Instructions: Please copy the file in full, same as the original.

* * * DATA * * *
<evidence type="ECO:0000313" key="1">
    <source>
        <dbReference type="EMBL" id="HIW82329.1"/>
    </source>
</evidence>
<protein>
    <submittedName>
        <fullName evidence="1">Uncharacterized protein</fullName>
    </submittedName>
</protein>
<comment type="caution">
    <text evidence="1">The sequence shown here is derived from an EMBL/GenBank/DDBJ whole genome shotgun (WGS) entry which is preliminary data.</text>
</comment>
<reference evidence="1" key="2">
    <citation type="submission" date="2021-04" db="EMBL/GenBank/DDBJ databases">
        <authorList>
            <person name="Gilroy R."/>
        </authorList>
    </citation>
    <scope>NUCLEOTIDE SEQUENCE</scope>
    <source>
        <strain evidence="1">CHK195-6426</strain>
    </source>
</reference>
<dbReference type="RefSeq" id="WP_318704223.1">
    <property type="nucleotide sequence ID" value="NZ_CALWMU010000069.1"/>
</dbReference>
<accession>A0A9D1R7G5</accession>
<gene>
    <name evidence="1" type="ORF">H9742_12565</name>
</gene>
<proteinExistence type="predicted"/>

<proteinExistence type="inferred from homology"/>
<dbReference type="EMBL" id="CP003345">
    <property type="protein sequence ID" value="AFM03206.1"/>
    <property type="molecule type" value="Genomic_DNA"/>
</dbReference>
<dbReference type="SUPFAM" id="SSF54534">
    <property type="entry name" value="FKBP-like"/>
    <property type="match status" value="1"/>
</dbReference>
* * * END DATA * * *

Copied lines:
<evidence type="ECO:0000313" key="1">
    <source>
        <dbReference type="EMBL" id="HIW82329.1"/>
    </source>
</evidence>
<protein>
    <submittedName>
        <fullName evidence="1">Uncharacterized protein</fullName>
    </submittedName>
</protein>
<comment type="caution">
    <text evidence="1">The sequence shown here is derived from an EMBL/GenBank/DDBJ whole genome shotgun (WGS) entry which is preliminary data.</text>
</comment>
<reference evidence="1" key="2">
    <citation type="submission" date="2021-04" db="EMBL/GenBank/DDBJ databases">
        <authorList>
            <person name="Gilroy R."/>
        </authorList>
    </citation>
    <scope>NUCLEOTIDE SEQUENCE</scope>
    <source>
        <strain evidence="1">CHK195-6426</strain>
    </source>
</reference>
<dbReference type="RefSeq" id="WP_318704223.1">
    <property type="nucleotide sequence ID" value="NZ_CALWMU010000069.1"/>
</dbReference>
<accession>A0A9D1R7G5</accession>
<gene>
    <name evidence="1" type="ORF">H9742_12565</name>
</gene>
<proteinExistence type="predicted"/>

<proteinExistence type="inferred from homology"/>
<dbReference type="EMBL" id="CP003345">
    <property type="protein sequence ID" value="AFM03206.1"/>
    <property type="molecule type" value="Genomic_DNA"/>
</dbReference>
<dbReference type="SUPFAM" id="SSF54534">
    <property type="entry name" value="FKBP-like"/>
    <property type="match status" value="1"/>
</dbReference>